Electron Acceptor

An electron acceptor is a chemical entity that accepts electrons transferred to it from another compound. It is an oxidizing agent that, by virtue of its accepting electrons, is itself reduced in the process.

Typical oxidizing agents undergo permanent chemical alteration through covalent or ionic reaction chemistry, resulting in the complete and irreversible transfer of one or more electrons. In many chemical circumstances, however, the transfer of electronic charge from an electron donor may be only fractional, meaning an electron is not completely transferred, but results in an electron resonance between the donor and acceptor. This leads to the formation of charge transfer complexes in which the components largely retain their chemical identities.

The electron accepting power of an acceptor molecule is measured by its electron affinity which is the energy released when filling the lowest unoccupied molecular orbital (LUMO).

The overall energy balance (ΔE), i.e., energy gained or lost, in an electron donor-acceptor transfer is determined by the difference between the acceptor's electron affinity (A) and the ionization potential (I) of the electron donor:


In chemistry, a class of electron acceptors that acquire not just one, but a set of two paired electrons that form a covalent bond with an electron donor molecule, is known as a Lewis acid. This phenomenon gives rise to the wide field of Lewis acid-base chemistry. The driving forces for electron donor and acceptor behavior in chemistry is based on the concepts of electropositivity (for donors) and electronegativity (for acceptors) of atomic or molecular entities.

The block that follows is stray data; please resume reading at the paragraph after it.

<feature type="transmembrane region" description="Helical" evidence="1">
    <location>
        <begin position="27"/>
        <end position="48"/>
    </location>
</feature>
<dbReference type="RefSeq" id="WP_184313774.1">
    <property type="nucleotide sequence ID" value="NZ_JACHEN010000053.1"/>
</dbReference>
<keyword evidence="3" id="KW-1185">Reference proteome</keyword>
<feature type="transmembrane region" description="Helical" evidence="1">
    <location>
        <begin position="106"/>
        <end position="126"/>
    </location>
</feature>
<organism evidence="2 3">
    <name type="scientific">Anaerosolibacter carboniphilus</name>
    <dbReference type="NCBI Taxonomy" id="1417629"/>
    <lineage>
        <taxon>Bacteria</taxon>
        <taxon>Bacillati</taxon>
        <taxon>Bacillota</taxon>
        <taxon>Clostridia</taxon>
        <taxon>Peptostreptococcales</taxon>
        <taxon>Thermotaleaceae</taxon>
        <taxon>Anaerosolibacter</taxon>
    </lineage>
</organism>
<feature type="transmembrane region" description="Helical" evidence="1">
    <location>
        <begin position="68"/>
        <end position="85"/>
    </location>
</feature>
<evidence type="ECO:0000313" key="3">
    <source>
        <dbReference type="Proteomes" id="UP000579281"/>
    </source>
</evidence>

Read more about Electron Acceptor:  Examples

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Halogen Bond - Bonding
... In both cases, D (donor) is the atom, group, or molecule that is electron rich and donates them to the electron poor species (H or X) ... A (acceptor) is the electron poor species withdrawing the electron density from H or X, accordingly ... bond donors, accordingly, and D is HB/XB acceptor ...
Polyphosphate-accumulating Organisms
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... If an electron of the special pair in the reaction center becomes excited, it cannot transfer this energy to another pigment using resonance energy transfer ... In normal circumstances, the electron should return to the ground state, but, because the reaction center is arranged so that a suitable electron acceptor is ... results in the formation of a positive charge on the special pair (due to the loss of an electron) and a negative charge on the acceptor and is, hence, referred to as ...
Electron Acceptor - Examples
... Examples of electron acceptors include oxygen, nitrate, iron (III), manganese (IV), sulfate, carbon dioxide, or in some microorganisms the chlorinated solvents such as tetrachloroethylene (PCE ... In biology, a terminal electron acceptor is a compound that receives or accepts an electron during cellular respiration or photosynthesis ... All organisms obtain energy by transferring electrons from an electron donor to an electron acceptor ...
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